Breast Cancer Awareness Month
October is Breast Cancer Awareness Month, and it aims to spread the word about breast cancer and detection techniques to increase survival rates. The month of October was not always dedicated to breast cancer. This campaign was formulated by a partnership between the American Cancer Society and Imperial Chemical Industries in 1985. Initially, the campaign was a single week in October committed to spreading the word on breast cancer; however, it was later extended to the entire month of October for the cause. During October, you will see organizations supporting the pink cause through logo changes aligning with the pink ribbon, sporting teams including pink on their equipment, and charities collecting money to help cure breast cancer.
The Pink Ribbon
The pink ribbon goes hand-in-hand with breast cancer awareness. The ribbon icon can be seen in commercials, fundraising events, and worn by people worldwide. But there were peach loops before the pink ribbon became synonymous with breast cancer. Charlotte Haley wanted to bring more awareness to breast cancer and the underfunding of the disease. She had several family members afflicted by the disease and, in response, created peach-colored loops to support more funding for finding a cure. So why do we not see peach circles everywhere? The power of media and influence.
Around the same time that Charlotte Haley was handing out peach loops, Evelyn Lauder (breast cancer survivor) of Estee Lauder established the Breast Cancer Research Foundation and created the pink ribbon we know today as its symbol. The Estee Lauder magazine had breast cancer awareness magazine issues and handed out pink ribbons at their counters worldwide. The far reach of Estee Lauder led to the adoption of the pink ribbon as the symbol of breast cancer awareness.
The Cancer Affecting 1 in 8
Breast cancer is the second most common cancer behind some skin cancers. A breast cancer diagnosis will affect one in eight women in their lifetime. One out of every 100 men will be diagnosed with breast cancer. Race, age, and family history can increase the chances of someone being diagnosed with this cancer. As noted in the name, the cancer starts in the breast. Unfortunately, it is not just one type of cancer that forms here. Depending on where the cancer forms, the following types of breast cancers can develop:
- Lobular Cancer—This cancer forms in the glands that make breast milk.
- Ductal Cancer—This cancer type forms in the small canals that come out from the lobules and carry the milk to the nipple. This is the most common place for breast cancer to start.
- Paget Disease—A less common type of breast cancer, Paget disease of the breast can start in the nipple.
- Phyllodes Tumor — A less common type of breast cancer, this cancer forms in the fat and connective tissue (stroma) surrounding the ducts and lobules.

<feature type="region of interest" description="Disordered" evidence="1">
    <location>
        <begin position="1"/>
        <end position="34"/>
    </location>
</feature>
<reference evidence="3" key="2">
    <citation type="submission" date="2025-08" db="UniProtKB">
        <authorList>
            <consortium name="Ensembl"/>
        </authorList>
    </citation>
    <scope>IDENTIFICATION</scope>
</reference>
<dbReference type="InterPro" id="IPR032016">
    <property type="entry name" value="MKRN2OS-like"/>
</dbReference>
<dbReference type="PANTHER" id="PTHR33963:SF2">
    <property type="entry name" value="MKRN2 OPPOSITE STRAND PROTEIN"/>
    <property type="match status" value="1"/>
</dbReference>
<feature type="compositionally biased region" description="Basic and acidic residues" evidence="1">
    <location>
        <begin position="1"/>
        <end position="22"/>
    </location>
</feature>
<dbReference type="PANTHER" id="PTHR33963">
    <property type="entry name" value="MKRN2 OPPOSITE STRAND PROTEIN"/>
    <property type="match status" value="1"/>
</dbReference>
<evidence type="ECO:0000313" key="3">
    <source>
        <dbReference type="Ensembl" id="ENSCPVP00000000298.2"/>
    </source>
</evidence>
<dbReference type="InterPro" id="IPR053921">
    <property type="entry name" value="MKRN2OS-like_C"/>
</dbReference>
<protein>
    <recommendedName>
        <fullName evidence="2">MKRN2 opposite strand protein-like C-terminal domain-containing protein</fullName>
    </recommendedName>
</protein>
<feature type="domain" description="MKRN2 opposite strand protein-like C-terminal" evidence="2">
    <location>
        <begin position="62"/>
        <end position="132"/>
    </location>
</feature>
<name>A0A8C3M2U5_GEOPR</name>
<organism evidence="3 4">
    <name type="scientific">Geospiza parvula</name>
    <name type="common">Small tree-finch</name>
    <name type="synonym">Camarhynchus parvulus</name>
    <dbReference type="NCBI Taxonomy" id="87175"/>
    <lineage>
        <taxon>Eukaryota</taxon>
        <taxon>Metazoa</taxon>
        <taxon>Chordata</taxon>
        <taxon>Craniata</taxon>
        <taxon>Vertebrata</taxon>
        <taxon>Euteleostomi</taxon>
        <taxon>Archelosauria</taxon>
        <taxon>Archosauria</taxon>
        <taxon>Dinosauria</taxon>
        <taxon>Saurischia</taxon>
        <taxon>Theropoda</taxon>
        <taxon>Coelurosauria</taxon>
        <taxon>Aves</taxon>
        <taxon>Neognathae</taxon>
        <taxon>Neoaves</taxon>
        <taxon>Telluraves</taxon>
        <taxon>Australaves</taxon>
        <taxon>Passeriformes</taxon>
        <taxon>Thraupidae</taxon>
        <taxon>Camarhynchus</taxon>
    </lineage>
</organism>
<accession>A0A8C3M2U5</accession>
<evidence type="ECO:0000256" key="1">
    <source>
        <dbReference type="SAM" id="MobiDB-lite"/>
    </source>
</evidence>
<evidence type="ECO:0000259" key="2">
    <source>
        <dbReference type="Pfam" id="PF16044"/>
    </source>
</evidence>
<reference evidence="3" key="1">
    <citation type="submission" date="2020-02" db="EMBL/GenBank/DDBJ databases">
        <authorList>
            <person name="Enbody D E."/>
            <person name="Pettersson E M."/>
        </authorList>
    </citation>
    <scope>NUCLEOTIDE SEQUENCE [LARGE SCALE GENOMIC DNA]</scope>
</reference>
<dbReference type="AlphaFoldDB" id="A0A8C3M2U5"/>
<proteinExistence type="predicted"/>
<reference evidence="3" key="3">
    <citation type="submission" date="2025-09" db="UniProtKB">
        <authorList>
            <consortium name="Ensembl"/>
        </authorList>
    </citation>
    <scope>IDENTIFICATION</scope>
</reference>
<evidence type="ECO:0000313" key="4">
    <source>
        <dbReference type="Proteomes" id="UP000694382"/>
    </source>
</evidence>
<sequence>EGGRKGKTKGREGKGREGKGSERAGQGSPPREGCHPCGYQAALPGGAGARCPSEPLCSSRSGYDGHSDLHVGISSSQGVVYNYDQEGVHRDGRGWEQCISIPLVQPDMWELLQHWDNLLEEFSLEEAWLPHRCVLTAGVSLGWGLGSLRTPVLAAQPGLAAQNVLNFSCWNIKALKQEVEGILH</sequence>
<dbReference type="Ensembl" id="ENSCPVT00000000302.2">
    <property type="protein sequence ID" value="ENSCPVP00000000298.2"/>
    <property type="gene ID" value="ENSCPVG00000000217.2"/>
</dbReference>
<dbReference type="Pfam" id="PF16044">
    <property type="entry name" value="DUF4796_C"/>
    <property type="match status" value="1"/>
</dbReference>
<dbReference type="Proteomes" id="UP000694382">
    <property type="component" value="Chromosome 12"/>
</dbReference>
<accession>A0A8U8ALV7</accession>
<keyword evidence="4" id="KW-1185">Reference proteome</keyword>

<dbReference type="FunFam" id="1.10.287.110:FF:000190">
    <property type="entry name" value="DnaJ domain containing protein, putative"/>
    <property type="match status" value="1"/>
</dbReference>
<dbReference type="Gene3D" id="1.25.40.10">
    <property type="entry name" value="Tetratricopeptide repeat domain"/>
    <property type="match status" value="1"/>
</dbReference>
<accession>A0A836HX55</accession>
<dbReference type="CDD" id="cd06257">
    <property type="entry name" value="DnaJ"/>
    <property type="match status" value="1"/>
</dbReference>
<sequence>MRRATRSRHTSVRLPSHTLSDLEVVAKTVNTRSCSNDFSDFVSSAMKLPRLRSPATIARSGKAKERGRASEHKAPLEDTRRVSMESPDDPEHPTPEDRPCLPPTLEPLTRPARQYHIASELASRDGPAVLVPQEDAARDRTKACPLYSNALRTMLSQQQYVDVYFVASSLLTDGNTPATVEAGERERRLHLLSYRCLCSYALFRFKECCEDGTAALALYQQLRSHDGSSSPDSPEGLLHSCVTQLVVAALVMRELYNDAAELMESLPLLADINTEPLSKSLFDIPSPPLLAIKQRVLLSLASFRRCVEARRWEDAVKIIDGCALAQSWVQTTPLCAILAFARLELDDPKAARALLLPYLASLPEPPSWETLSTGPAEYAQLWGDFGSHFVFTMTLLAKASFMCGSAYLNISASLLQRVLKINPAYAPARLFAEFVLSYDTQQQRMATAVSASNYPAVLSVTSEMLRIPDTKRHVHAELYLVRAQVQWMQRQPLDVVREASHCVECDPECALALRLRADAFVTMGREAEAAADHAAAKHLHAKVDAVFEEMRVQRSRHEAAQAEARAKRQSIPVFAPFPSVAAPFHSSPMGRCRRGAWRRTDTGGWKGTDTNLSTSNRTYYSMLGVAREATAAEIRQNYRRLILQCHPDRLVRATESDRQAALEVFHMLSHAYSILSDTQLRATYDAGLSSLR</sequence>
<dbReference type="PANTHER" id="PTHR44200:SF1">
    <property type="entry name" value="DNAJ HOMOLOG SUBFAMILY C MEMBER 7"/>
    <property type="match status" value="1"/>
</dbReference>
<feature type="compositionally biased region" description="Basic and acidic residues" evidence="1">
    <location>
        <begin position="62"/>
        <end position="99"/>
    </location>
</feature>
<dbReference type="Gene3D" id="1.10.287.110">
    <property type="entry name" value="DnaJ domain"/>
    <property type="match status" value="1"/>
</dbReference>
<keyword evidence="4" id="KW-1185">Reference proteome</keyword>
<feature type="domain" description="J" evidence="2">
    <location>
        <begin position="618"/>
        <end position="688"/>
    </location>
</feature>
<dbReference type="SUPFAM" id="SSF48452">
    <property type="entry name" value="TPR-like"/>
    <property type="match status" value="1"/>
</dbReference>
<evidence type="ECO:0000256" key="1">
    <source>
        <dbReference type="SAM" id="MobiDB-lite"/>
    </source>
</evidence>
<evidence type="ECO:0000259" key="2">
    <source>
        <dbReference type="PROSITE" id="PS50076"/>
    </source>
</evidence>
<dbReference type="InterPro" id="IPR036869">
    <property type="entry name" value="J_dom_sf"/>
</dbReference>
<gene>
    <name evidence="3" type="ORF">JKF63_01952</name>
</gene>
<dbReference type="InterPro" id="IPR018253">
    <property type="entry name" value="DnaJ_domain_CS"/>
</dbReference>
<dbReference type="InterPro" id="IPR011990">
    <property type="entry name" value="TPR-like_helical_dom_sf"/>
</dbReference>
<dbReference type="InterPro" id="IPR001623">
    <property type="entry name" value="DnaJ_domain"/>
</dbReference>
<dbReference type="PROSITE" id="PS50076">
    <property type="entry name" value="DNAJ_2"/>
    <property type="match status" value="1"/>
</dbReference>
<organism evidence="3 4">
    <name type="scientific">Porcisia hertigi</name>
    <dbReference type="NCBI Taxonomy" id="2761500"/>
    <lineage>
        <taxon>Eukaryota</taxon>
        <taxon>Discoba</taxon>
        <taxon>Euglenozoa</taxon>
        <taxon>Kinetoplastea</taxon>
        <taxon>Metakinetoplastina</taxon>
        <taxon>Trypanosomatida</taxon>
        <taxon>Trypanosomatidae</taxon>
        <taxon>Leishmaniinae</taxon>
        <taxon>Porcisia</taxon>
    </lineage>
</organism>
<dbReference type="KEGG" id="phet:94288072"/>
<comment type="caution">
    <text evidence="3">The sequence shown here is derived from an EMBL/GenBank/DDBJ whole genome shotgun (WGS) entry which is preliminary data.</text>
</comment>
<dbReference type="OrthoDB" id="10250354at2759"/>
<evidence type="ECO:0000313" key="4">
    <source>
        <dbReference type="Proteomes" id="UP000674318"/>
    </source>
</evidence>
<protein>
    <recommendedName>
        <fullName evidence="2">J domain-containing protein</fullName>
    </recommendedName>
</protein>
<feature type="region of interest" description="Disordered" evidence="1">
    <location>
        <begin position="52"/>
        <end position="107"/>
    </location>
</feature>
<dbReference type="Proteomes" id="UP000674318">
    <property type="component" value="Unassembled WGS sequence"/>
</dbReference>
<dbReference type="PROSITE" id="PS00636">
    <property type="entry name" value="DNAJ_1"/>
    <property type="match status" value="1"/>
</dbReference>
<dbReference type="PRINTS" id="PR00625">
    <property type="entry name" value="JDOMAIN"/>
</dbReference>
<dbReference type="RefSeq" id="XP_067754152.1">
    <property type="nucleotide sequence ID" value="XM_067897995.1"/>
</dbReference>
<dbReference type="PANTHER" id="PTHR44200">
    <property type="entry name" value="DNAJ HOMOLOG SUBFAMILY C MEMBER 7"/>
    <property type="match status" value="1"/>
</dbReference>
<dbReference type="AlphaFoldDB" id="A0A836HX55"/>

- Angiosarcoma—A less common type of breast cancer that can start in the lining of the blood and lymph vessels.
Breast cancer, once developed, can spread to other parts of the body when the cancer cells enter the blood or lymph system (metastasize). This is why the campaign for breast cancer awareness stresses the importance of examination and paying attention to symptoms before the cancer spreads to the rest of the body.
Breast Cancer Symptoms
The symptoms of breast cancer can vary between people, and in some cases, there may be no symptoms at all. The following symptoms are the most common for women and men:
- Lump in the breast or underarm (armpit)
- Swelling or thickening of all or part of the breast
- Dimpling or skin irritation of breast skin
- Redness, scaliness, or thickening of the nipple or breast skin
- Nipple discharge (other than breast milk)
- Any change in the size or shape of the breast
- Pain in any area of the breast
- A lump or swelling in the breast.
- Redness or flaky skin in the breast.
- Irritation or dimpling of breast skin.
- Nipple discharge.
- Pulling in of the nipple or pain in the nipple area.
The key is to recognize these symptoms and take action. The worst thing is to ignore the signs or decide to deal with it later. As with any cancer, early detection is vital to a better chance of survival.
Lowering the Risk
While there is no way to prevent being diagnosed with breast cancer, there are steps to take to lower your chances. According to the Federal Drug Administration (FDA), these actions can help reduce the chances of being diagnosed:
- Keep a healthy weight and exercise regularly.
- Choose not to drink alcohol or drink alcohol in moderation.
- Ask your doctor about the risks if you take hormone replacement therapy or birth control pills.
- Breastfeed your children, if possible.
- If you have a family history of breast cancer, talk to your doctor about ways to lower your risk.